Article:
Administrators at Stony Brook University Hospital and Eastern Long Island Hospital in Greenport are planning to work together to expand access to medical care on the North Fork, after the two hospitals announced in early July that they plan to become affiliated.
The move by ELIH is the last new partnership to form on the East End after the two other East End hospitals, Southampton Hospital and Peconic Bay Medical Center in Riverhead, both joined forces with other hospitals, breaking up the East End Health Alliance network that had served as a support network for all three hospitals here.
This past winter, Southampton Hospital and Stony Brook University Hospital announced plans to merge, after which Peconic Bay Medical Center joined the North Shore-LIJ Health System in March.
ELIH President and CEO Paul Connor and Board Chairman Tom Murray and Stony Brook University Hospital CEO Reuven Pasternak are making the rounds of civic organizations explaining what the new partnership will entail.
They visited the Southold Town Board’s work session Tuesday morning to assure board members, some of whom were born in ELIH, that no current staff members will lose their jobs in the transition, and Stony Brook is looking to expand services on the North Fork.
“All of our employees will stay, which was very important to us,” said Mr. Murray, who added that their compensation will also remain the same. He said the two hospitals will now need to go through the state approval process to become a part of the SUNY medical system, which they expect to take about six to nine months.
Mr. Connor said the ELIH board of directors will remain intact, but will become an advisory board, with the hospital governed by the State University of New York trustees in Albany. All local fundraising will continue, including next week’s hospital gala, and the funds raised are required by law to remain at ELIH.
He said that, with this partnership, there are now only two independent hospitals left on Long Island — Mather and Brookhaven Hospital — and he believes they will both join hospital networks within the next two years.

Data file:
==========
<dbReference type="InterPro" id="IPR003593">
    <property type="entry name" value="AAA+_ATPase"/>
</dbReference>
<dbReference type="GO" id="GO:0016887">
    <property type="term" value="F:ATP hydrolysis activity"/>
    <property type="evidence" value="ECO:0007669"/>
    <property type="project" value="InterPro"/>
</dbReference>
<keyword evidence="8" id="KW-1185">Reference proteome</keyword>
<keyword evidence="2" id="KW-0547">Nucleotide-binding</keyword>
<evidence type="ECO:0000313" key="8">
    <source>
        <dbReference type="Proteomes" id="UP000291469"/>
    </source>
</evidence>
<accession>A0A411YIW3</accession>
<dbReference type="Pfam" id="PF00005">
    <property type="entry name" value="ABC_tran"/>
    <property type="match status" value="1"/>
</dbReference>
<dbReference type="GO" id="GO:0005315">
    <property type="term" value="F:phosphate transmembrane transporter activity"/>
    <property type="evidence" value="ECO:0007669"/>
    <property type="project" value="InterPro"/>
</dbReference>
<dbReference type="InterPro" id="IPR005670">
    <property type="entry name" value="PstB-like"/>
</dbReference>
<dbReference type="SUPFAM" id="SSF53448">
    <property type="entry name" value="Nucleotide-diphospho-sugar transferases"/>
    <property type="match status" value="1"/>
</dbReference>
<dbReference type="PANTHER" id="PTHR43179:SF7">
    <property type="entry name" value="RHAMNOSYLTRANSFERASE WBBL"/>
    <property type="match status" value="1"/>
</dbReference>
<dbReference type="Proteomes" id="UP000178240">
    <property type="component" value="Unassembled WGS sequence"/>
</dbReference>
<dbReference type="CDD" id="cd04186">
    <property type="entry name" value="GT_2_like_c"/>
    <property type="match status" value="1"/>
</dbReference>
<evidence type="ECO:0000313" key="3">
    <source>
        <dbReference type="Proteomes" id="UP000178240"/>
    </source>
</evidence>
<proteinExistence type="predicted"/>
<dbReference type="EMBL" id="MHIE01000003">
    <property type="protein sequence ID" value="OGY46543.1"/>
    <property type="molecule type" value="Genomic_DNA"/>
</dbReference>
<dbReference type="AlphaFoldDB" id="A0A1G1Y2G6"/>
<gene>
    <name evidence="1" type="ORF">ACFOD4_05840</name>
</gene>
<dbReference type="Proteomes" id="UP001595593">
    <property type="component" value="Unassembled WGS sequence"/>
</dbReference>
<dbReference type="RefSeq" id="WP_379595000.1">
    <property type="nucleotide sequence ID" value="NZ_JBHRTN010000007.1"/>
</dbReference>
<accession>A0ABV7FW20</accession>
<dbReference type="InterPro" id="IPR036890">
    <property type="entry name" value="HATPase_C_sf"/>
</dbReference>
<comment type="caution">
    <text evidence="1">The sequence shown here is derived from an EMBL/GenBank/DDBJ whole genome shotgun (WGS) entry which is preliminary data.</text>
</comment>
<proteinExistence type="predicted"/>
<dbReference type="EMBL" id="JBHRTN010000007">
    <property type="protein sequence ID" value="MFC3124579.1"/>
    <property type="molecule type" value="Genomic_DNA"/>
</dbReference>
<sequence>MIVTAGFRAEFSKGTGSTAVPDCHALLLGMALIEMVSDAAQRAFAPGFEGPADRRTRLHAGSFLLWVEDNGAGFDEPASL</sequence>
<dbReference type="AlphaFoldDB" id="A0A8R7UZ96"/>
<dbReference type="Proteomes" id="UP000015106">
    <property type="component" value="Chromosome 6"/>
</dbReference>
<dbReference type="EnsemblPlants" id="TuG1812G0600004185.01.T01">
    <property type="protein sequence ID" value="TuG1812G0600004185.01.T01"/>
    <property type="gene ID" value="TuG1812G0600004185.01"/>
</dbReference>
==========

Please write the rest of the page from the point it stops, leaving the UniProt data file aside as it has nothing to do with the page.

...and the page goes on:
“Market forces will have a dramatic effect on community hospitals,” said Mr. Connor. ” With new reimbursement models and schemes, health care will change 180 degrees. We’ll be out in the community keeping you out of the hospital, providing wellness care and management. This is where health care is going and, for us to participate, we needed to do this.”
“Part of the Stony Brook strategy is to push care out. We’re chock full. We’re not looking to bring volume to Stony Brook,” said Dr. Pasternak, who said Stony Brook is looking into setting up a clinic as part of the partnership somewhere between Greenport and Riverhead.
“We think this fulfills our mission of care, education and research,” he said, adding that he’d like to give Stony Brook doctors a chance to learn how a community hospital operates.
“We don’t want people to get all their training in a tertiary care hospital,” he said.
ELIH also has the only psychiatric ward east of William Floyd Parkway, and Dr. Pasternak said Stony Brook will help boost the hospital’s mental health services as well.
Southold Councilman Bob Ghosio questioned whether fewer people involved in accidents would need to be taken to Stony Brook in helicopters after the partnership.
“It’s probably a bridge too far for us to be a significant trauma center,” said Mr. Connor, pointing out that trauma centers are usually staffed around the clock with surgeons, which might not be economically feasible in an area where the population density doesn’t warrant it.
“More dense populations work well for health care,” he said. “With seasonality, a small population and a large geographic expanse, it’s a challenge for 21st Century health care.”
But, he said, Southold does have the oldest per capita population in the state, making non-trauma related services essential here. In courting Stony Brook, he said, ELIH introduced Dr. Pasternak to administrators at Peconic Landing and the San Simeon nursing home to discuss their medical needs.
With ELIH limited to six acres in the middle of Greenport, most of which are already built out, Dr. Pasternak said he envisions the expansion as involving specialty offices, diagnostic centers and chronic care management offices affiliated with both hospitals, which is in keeping with a nationwide shift in focus toward preventative medicine.
“Health care is rapidly becoming as much something outside the hospital walls as inside,” he said.
“I think we’re going to add jobs over time,” added Mr. Connor.
“We did need a strong tertiary partner,” said Mr. Murray. “The days of being a small, independent hospital are over.”